For our morning activity, we made it to our most southerly position and were ready to land on Peterman Island. On land the guides prepared a little hike passing Gentoo colonies and a small colony of Adelie penguins before the route continued up to a viewpoint. It was here we stood, watching over the southern sea with huge Icebergs floating around. On the way back to the ship, all the Zodiacs were cruising by a small iceberg to see a beautiful leopard seal. Pléneau, with its iceberg graveyard, was our afternoon Zodiac outing. We had a three-hour long cruise amongst the amazing icebergs, followed by a slow cruise deep in the bays. On the fast ice, there were several resting Weddell Seals.

Kayakers were kayaking in both morning and afternoon, and mountaineers had great hikes up the mountains with beautiful views at the top. The Expedition Team and Sara informed us of tomorrow’s plans, and this followed with another fantastic three-course dinner. It was another spectacular day in Antarctica.

Day 7: Port Lockroy and Damoy Point

Port Lockroy and Damoy Point
Date: 06.12.2023
Position: 64°49.8’S / 063°30.4’W
Wind: WSW 6/7
Weather: Cloudy
Air Temperature: 0

Having picked up our campers after a perfect night out, we headed back through the Lemaire and up to area surrounding the British base at Port Lockroy.

Our Zodiac cruisers were delighted with sightings of Antarctic wildlife: Elephant Seals, Weddell Seals, and Crabeater seals as well as all three main species of penguin, Gentoo, Adelie, and Chinstrap all in one place. The Gentoo Penguins at Dorian Bay had nested right underneath the British hut there, so we weren’t able to go inside this historic monument nor the British base at Port Lockroy due to concerns about avian flu transmission. One of our guides, Martin, gave a very informative talk about both huts in the afternoon recap in the bar.

Meanwhile, the mountaineering team summited the stunning Jabet Peak, dominating the bay at over 500m above sea level. The weather closed in with a lowering cloud base and rising winds, but snow conditions were excellent, allowing six technical climbers a special moment on top. They rejoined our team at Damoy Point, where we were getting good views of the gentoo colony. The kayakers paddled around Port Lockroy in a sea state that was described as “sporty”. The weather forecast was due to deteriorate the following day, so with a flexible expedition mindset we set course northwest for the Melchior Islands. Every cloud has a silver lining, as we saw humpback whales close to the ship on this passage. Sara informed us at recap that the weather will be deteriorating tomorrow, so we battened down the hatches and prepared for the wind. This was followed by a very interesting recap from Chris about lenticular clouds. You could tell everyone was in a good mood from the general buzz in the dining room.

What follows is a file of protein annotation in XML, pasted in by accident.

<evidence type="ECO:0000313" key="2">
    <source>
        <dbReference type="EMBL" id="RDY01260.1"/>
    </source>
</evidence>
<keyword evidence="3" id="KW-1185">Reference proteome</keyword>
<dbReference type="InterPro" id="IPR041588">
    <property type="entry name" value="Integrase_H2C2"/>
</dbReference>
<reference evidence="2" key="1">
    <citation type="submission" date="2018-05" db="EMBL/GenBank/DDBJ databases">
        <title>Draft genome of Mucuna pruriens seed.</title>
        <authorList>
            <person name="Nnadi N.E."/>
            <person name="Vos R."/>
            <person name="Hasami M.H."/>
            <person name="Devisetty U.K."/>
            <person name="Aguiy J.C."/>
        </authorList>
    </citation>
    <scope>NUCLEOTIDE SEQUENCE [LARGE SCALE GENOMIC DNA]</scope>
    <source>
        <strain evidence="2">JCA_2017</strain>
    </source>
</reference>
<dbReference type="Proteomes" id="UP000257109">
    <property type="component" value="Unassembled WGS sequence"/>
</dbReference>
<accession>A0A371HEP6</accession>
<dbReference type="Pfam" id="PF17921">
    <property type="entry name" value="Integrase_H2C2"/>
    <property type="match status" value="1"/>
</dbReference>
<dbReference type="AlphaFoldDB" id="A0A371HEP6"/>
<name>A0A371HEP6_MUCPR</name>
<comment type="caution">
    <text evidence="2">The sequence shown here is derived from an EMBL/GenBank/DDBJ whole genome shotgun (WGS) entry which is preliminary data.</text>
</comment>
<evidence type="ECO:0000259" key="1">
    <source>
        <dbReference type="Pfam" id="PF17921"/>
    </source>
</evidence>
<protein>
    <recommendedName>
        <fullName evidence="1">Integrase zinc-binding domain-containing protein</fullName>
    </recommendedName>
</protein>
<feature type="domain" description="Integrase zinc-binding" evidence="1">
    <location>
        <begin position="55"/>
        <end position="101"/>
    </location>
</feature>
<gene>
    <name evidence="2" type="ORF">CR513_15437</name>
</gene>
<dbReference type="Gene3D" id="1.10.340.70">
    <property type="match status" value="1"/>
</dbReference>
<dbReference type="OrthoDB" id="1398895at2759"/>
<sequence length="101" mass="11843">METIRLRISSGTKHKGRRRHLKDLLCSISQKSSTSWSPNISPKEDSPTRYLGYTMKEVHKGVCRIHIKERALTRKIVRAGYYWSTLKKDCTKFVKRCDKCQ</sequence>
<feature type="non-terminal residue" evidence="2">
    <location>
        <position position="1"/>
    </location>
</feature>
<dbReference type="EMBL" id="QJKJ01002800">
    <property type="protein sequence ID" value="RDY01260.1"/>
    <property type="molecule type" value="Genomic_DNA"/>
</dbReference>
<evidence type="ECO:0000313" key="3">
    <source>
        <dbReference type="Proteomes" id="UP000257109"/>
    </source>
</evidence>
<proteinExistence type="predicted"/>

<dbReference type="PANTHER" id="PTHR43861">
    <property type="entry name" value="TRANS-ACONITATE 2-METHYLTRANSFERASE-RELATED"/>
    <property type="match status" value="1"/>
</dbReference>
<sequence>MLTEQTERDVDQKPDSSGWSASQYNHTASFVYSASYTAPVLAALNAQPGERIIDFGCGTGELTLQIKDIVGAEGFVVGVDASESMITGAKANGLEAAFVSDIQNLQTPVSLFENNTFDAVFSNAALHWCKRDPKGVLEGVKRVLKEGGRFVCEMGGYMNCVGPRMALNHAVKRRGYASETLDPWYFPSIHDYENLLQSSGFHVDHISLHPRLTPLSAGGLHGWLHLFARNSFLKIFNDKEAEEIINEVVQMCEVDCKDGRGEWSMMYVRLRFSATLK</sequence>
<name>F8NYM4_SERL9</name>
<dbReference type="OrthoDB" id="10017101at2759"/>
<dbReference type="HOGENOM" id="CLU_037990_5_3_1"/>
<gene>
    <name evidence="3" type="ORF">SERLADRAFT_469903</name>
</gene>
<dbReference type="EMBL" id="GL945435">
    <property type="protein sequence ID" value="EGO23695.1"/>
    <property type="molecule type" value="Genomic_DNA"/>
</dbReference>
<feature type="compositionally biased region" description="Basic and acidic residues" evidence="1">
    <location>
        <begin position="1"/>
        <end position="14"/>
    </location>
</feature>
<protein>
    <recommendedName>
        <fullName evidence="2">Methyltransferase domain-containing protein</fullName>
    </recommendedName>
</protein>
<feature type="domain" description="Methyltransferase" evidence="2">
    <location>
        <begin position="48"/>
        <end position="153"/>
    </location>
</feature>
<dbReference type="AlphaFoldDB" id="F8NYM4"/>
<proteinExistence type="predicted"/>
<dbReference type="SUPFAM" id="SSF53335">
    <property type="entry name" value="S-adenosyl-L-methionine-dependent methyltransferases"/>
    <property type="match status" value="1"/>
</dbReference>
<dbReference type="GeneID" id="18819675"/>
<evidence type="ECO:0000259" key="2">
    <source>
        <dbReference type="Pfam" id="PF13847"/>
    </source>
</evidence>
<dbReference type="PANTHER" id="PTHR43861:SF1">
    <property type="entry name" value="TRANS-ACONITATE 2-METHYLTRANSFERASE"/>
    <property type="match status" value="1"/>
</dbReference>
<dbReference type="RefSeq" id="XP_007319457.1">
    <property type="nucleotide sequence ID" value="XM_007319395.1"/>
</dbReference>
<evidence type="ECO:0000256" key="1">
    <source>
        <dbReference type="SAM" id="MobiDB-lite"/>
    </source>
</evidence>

Day 8: Melchior Islands / Fournier Bay

Melchior Islands / Fournier Bay
Date: 07.12.2023
Position: 64°19.3’S / 062°59.3’W
Wind: NE 3
Weather: Sunny
Air Temperature: +1

We’d discovered that the forecast had made a turn away from the amazing conditions we had been enjoying. We needed to find safe haven from the gale force southwest winds forecast to batter the Peninsula.

The Melchior Islands are a group of many low, ice-covered islands lying near the centre of Dallmann Bay in the Palmer Archipelago, Antarctica. They were first seen but left unnamed by a German expedition under Eduard Dallmann, 1873–74. The islands were resighted and roughly charted by the Third French Antarctic Expedition under Jean-Baptiste Charcot, 1903–05. The mornings activities were a Zodiac cruise around and amongst these islands with the main group called Gamma, Omega, Zeta, and Kappa creating an area known as Inner Harbour.

From this calm location, we set off to explore, Pierre and Andi found two Humpbacks 1km from ship, both feeding, other Zodiacs joined this spectacle, making sure we didn’t encroach on these gentle giants as they fed on Krill. The Humpbacks needed to dive down to set themselves up to bubble feed, and we were all treated to an amazingly beautiful session of whale fluking as well. We needed to head back to the ship, but we were surprised on the way back by a flag bearing Zodiac with a giant penguin in that served us all a special hot chocolate drink each. Our mountain team spent the morning out in search of useful sites for mountaineering venues and routes for future bad weather days, so despite not getting a days mountaineering activity, the time was well spent by our Mountain Guides.